The Brakebills crew runs into an old friend and proves that no one gets left behind on The Magicians Season 3 Episode 9.
Before we dive into any other part of this week’s episode, I have to give this show props for acknowledging some narrative shortcomings. In fact, I want to applaud The Magicians willingness to do this so consistently, as it has become easily one of my top three favorite things about the show.
Plot holes shouldn’t happen, but when you’re dealing with big worlds and big casts, they do. As viewers we mostly expect the show to address them and understandably get disappointed when they don’t. Don’t start a plot you can’t finish is a big rule for me.
But The Magicians has offered another way to deal with plot holes beyond quietly taking audience ire when you don’t: build them into your plot. Almost the entirety of “All That Josh” is about acknowledging a character’s long, long absence.
They don’t just drop a cute quip about how characters missed him or even just leave Josh bitter. Either Josh’s absence – and the main cast's lack of acknowledgment – forces everyone to prove how much they’ve grown together as a group. Quite frankly, it’s genius.
I’m a big advocate of giving character’s their emotional due, and this episode really let Josh not only have “his” moment, but have the space to be emotional about the show and thus his friends forgetting him. However, not only do we see Josh calling out his friends, we get backstory about it.
Josh’s abandonment is built into his character arc by way of a reveal, specifically, that his brother replaced him with a girl for David Bowie’s last U.S. performance.
It’s a triple development whammy where a plot hole becomes a plot driver for a quest, personal, and interpersonal character development.
The demon’s literal playground was also just plainly one of the most fun “pocket universes” we’ve seen in the show. There was singing, there was dancing, there was strip teasing, and a mind meld where all of the characters got to be temporarily within one another’s heads.
This sets off the big finale twist, where the Brakebills kids from literally across time and space lean on each other to save a handful of them. I’m an absolute sucker for team bonding moments, and this one felt overdue.
Since season one the show has played with all of the characters’ cliqueness and trust issues. It’s expected us to expect them to eventually turn on one another.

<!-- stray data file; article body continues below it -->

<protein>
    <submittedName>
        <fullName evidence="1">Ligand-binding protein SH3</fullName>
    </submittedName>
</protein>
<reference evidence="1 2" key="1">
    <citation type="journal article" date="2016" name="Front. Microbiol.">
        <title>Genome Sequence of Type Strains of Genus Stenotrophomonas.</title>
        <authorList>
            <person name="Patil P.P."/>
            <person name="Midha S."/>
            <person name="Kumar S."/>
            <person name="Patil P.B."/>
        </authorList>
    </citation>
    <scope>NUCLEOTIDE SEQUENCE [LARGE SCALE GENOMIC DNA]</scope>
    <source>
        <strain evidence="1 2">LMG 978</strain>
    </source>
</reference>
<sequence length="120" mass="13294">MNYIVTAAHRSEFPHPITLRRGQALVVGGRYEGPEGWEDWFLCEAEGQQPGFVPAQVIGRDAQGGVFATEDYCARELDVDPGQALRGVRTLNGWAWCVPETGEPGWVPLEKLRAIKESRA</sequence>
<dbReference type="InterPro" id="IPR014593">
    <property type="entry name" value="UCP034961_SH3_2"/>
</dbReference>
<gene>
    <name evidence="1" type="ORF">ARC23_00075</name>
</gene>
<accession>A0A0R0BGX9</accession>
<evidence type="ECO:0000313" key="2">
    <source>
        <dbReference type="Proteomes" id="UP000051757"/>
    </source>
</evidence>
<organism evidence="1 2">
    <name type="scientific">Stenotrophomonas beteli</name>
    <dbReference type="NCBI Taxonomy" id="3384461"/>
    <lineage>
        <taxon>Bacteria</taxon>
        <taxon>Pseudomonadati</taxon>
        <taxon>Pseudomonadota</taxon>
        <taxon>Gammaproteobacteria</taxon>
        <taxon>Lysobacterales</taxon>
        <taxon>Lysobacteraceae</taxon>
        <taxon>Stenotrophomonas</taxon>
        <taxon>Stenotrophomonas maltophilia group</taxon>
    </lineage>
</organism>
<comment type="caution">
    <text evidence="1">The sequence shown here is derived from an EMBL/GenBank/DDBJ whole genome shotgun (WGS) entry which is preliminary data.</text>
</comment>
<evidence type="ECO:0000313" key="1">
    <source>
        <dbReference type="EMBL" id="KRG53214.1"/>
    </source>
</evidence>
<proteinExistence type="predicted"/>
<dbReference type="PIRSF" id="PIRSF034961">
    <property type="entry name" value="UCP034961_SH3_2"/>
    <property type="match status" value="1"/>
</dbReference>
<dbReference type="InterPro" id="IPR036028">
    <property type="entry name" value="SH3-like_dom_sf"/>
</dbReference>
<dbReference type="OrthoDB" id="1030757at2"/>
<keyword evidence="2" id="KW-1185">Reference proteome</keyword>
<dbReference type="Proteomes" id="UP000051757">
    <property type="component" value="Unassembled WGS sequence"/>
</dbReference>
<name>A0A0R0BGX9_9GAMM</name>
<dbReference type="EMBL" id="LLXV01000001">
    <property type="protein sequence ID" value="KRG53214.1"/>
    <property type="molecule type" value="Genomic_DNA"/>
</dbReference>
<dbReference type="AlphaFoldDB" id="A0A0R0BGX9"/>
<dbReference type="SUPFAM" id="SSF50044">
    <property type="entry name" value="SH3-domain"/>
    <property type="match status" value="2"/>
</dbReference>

This quest forced them and us to see that you don’t have to be the closest people in the world to care about each other.
Friendship isn’t always defined by how much you know about it one another, but by who shows up (even begrudgingly) when you’re in need. For someone like me who has been desperate for this show to give me “teamwork” feels, “All That Josh” hit the entire spot.
Back in Fillory, Eliot and Margo were putting their heads together after realizing that one of their second-hand men was not actually on their side. It was a great plot twist that set up a few laughs and also a new set of challenges for Fillory’s royalty.
It also saw the tree boat pay Margo back, which was such a sweet, touching moment. I know the boat isn’t a person, but women having each other’s backs is magnificent.
To be honest, I’m not entirely sure how the show is going to juggle these two dealing with both the fairies and the “assumed” ruler of Fillory. I imagine it would have to be at the same time to wrap the plot line by season’s end.
I do know it will be interesting to watch though, particularly in the context of the conversation Margo, Eliot and Tick had about “humans” continually being ignorant of the magical world they rule.
I recognize and respect how much Margo wants to succeed. I also think that Fillory is a bit much for her and Eliot to handle. Fixing their mess and walking away might not be the end of the world.
Finally, back at Brakebills, Fen and Julia attempt to help Sky realize her power. The continued deconstruction of whether it’s ever okay to harm those who have harmed you – even within degrees of separation – ended up offering some great development for Fen.
It was nice to see her work out Sky’s place in her world and more importantly in relation to Fen's losses. Fen transcended the sort of soft, child-like minded persona she’s had much of the time.
Here, alongside Julia, she looked strong like a ruler, and someone who wouldn’t return to Fillory or Eliot the same way.
Watching Julia help Sky with the powers she so begrudged felt meaningful. It also further reinforced that power is in the hands of the beholder, and we can choose to help or hurt with it.
Julia helping Sky discover her powers in the way her own blossomed (secretly in the shadows) was also a great full circle moment as well.
In the process, Julia also managed to unlock more of her powers, which makes me think Julia’s growing strength as a “god” might become pivotal when the time comes to bring magic back. The key count and Julia’s powers can’t be growing in tandem just for the fun of it.
In all the episode was one of the most lighthearted, positive and joyous The Magicians has ever offered – from Josh’s return to the “nice(r)” demon to the perfect Bowie number.
That musical final is one of the best scenes this show has ever produced, and that is saying a lot in a season that been pretty outstanding.
I do fear that it’s a sign things are about to take a sour turn, but for now, I’m going to enjoy the heck out of this little musically driven gift.
If you have thoughts about The Magicians' latest episode, "All That Josh," comment below! And if you haven't caught up, you can watch The Magicians online.